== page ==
Non-separable models include an interaction term between space and time that cannot be decomposed as the product of two terms. These models can be fit with INLA but are harder to define. The specification of these models is not straightforward as it often requires imposing additional constraints on the space-time random effects (Knorr-Held 2000). Function inla.knmodels() can be used to fit these models with INLA. Goicoa et al. (2018) discuss the effect of imposing constraints on the space-time random effects and their impact on the estimates. Blangiardo and Cameletti (2015) cover some non-separable spatio-temporal models in Chapter 7.

## 8.7 Final remarks

Several types of spatial and spatio-temporal models that INLA can fit have been described in this chapter. Some of the latent effects mentioned here are also described in Chapter 3 and Chapter 9. For other models not implemented in INLA, the tools described in Chapter 11 can be used to implement new latent effects. Krainski et al. (2018) also propose a number of spatio-temporal models in the context of continuous processes and point processes.

Other spatio-temporal models that could be fit with INLA include those proposed in Knorr-Held (2000), which can be fit using function inla.knmodels(). Note that these models require imposing further constraints on the latent effects (see Section 6.6). Goicoa et al. (2018) discuss the effect of imposing constraints on the space-time random effects and their impact on the estimates.

Fitting non-separable spatio-temporal models with INLA is more difficult. Blangiardo and Cameletti (2015) cover some non-separable spatio-temporal models in Chapter 7. New models could be implemented using the methods described in Chapter 11 and, in particular, the rgeneric approach. Palmí-Perales, Gómez-Rubio, and Martínez-Beneito (2019) describe how to fit multivariate spatial latent effects with highly structured precision matrices that are implemented using rgeneric. This could be a guide on how to implement non-separable models because they often are based on specific parameterization of the spatio-temporal precision matrix.

### References

Blangiardo, Marta, and Michela Cameletti. 2015. Spatial and Spatio-Temporal Bayesian Models with R-INLA. Chichester, UK: John Wiley & Sons Ltd.

Fahrmeir, Ludwig, and Thomas Kneib. 2011. Bayesian Smoothing Regression for Longitudinal, Spatial and Event History Data. New York: Oxford University Press.

Fuentes, M., L. Chen, and J. M. Davis. 2007. “A Class of Nonseparable and Nonstationary Spatial Temporal Covariance Functions.” Environmetrics 19 (5): 487–507. https://doi.org/doi:10.1002/env.891.

Goicoa, T., A. Adin, M. D. Ugarte, and J. S. Hodges. 2018. “In Spatio-Temporal Disease Mapping Models, Identifiability Constraints Affect PQL and INLA Results.” Stochastic Environmental Research and Risk Assessment 3 (32): 749–70.

Gómez-Rubio, Virgilio, Paula Moraga, John Molitor, and Barry Rowlingson. 2019. “DClusterm: Model-Based Detection of Disease Clusters.” Journal of Statistical Software, Articles 90 (14): 1–26. https://doi.org/10.18637/jss.v090.i14.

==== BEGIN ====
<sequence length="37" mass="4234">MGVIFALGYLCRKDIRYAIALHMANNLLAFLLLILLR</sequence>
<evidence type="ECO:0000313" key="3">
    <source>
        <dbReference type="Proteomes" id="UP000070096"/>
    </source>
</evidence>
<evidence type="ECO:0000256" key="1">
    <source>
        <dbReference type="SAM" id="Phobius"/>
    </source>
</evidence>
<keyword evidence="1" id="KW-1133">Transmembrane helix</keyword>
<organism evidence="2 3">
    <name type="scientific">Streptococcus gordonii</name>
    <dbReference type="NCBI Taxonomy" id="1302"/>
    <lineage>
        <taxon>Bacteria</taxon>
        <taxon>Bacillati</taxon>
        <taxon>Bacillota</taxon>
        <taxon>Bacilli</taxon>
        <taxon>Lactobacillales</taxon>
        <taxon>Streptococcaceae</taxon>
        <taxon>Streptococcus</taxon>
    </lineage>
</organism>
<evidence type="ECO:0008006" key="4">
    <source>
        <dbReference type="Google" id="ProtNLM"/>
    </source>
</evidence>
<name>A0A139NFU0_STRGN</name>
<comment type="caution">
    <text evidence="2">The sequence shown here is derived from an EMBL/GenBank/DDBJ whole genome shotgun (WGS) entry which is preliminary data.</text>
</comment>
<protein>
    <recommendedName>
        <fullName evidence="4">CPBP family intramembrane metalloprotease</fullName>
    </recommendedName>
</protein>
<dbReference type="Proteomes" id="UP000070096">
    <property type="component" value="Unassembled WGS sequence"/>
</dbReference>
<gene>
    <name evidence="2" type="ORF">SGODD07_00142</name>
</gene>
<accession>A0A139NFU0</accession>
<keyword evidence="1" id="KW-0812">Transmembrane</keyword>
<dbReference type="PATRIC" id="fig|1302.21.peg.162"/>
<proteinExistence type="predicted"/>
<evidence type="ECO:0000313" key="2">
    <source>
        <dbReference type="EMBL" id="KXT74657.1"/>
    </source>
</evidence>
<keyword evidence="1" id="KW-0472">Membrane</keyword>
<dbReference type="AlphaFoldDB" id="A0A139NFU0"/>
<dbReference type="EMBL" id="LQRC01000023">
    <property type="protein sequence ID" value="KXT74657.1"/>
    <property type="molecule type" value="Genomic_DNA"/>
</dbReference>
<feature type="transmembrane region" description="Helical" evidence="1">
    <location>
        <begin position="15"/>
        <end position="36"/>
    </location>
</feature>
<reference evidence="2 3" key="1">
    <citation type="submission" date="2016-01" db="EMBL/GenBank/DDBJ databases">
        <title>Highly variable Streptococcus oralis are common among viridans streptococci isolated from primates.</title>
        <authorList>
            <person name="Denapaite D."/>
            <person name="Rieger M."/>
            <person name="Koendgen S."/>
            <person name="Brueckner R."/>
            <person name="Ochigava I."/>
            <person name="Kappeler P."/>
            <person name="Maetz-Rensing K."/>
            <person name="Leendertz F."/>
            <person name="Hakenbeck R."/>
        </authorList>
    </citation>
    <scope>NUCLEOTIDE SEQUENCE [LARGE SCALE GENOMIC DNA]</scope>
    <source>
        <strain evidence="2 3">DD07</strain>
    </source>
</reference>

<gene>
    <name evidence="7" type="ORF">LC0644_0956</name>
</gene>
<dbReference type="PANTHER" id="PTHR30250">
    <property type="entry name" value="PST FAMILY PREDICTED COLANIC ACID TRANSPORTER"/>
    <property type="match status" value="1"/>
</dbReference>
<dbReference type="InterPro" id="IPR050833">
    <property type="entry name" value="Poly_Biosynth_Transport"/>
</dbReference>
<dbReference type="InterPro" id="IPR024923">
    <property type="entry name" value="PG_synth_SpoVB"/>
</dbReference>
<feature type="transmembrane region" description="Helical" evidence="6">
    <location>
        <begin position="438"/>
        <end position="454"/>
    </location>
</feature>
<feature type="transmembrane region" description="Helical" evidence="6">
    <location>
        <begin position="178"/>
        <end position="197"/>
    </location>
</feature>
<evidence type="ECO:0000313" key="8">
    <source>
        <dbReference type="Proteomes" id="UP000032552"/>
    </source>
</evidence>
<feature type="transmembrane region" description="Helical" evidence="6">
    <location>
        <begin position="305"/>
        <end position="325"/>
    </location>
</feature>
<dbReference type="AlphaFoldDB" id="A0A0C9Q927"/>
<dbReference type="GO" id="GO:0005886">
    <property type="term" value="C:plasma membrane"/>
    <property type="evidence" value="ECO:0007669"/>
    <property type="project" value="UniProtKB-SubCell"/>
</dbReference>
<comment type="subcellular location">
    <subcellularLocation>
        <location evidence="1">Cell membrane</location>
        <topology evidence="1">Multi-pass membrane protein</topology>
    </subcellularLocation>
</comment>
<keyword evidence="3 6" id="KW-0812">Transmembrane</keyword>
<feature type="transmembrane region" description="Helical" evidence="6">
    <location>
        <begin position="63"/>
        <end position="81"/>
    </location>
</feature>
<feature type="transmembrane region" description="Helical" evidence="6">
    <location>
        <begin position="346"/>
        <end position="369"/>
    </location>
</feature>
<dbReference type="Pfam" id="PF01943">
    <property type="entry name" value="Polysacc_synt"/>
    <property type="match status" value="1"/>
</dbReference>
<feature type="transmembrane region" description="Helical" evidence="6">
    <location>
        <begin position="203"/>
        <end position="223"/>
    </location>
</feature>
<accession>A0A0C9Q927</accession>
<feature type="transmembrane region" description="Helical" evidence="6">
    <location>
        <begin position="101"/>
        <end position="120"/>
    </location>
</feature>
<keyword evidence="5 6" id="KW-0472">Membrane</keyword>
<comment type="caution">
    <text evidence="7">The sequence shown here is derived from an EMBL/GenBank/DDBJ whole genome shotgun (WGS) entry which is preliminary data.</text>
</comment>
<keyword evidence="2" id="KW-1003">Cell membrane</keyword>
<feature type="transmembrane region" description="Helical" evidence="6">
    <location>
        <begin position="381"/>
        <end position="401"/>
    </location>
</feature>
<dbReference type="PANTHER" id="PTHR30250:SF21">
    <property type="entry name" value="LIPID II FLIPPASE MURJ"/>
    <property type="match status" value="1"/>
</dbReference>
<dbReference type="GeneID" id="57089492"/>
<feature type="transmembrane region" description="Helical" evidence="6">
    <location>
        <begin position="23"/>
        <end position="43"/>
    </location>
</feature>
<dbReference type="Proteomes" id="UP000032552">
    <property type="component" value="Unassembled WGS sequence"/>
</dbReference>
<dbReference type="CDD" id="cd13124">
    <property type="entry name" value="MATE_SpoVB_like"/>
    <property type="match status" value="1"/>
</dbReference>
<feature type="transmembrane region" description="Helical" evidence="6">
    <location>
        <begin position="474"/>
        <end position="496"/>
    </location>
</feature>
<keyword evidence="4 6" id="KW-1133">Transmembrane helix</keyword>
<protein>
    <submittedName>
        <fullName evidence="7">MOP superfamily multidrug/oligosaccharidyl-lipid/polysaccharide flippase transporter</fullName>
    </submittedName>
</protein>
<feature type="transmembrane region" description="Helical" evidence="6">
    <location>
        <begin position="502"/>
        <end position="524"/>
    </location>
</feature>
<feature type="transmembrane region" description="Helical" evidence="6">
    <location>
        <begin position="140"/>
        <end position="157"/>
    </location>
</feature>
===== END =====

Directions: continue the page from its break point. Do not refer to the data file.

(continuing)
Helske, Jouni. 2017. “KFAS: Exponential Family State Space Models in R.” Journal of Statistical Software 78 (10): 1–39. https://doi.org/10.18637/jss.v078.i10.

Knorr-Held, Leonhard. 2000. “Bayesian Modelling of Inseparable Space-Time Variation in Disease Risk.” Statistics in Medicine 19 (17‐18): 2555–67.

Krainski, Elias T., Virgilio Gómez-Rubio, Haakon Bakka, Amanda Lenzi, Daniela Castro-Camilo, Daniel Simpson, Finn Lindgren, and Håvard Rue. 2018. Advanced Spatial Modeling with Stochastic Partial Differential Equations Using R and INLA. Boca Raton, FL: Chapman & Hall/CRC.

Kulldorff, M., W. F. Athas, E. J. Feurer, B. A. Miller, and C. R. Key. 1998. “Evaluating Cluster Alarms: A Space-Time Scan Statistic and Brain Cancer in Los Alamos, New Mexico.” American Journal of Public Health 88: 1377–80.

Li, Shaoting, Jiahua Chen, and Pengfei Li. 2016. MixtureInf: Inference for Finite Mixture Models. https://CRAN.R-project.org/package=MixtureInf.

Moberg, Anders, Dmitry M. Sonechkin, Karin Holmgren, Nina M. Datsenko, and Wibjörn Karlén. 2005. “Highly Variable Northern Hemisphere Temperatures Reconstructed from Low- and High-Resolution Proxy Data.” Nature 443: 613–17.

Palmí-Perales, Francisco, Virgilio Gómez-Rubio, and Miguel A. Martínez-Beneito. 2019. “Bayesian Multivariate Spatial Models for Lattice Data with INLA.” arXiv E-Prints, September, arXiv:1909.10804. http://arxiv.org/abs/1909.10804.

Pebesma, Edzer. 2012. “spacetime: Spatio-Temporal Data in R.” Journal of Statistical Software 51 (7): 1–30. http://www.jstatsoft.org/v51/i07/.

Ruiz-Cárdenas, R., E. T. Krainski, and H. Rue. 2012. “Direct Fitting of Dynamic Models Using Integrated Nested Laplace Approximations — INLA.” Computational Statistics & Data Analysis 56 (6): 1808–28. https://doi.org/http://dx.doi.org/10.1016/j.csda.2011.10.024.

Simpson, Daniel. 2016. “INLA for Spatial Statistics. Grouped Models.” http://faculty.washington.edu/jonno/SISMIDmaterial/8-Groupedmodels.pdf.

Wikle, C. K., L. M. Berliner, and N. Cressie. 1998. “Hierarchical Bayesian Space-Time Models.” Environmental and Ecological Statistics 5: 117–54.

Zucchini, W., I. L. MacDonald, and R. Langrock. 2016. Hidden Markov Models for Time Series: An Introduction Using R. 2nd ed. CRC Press.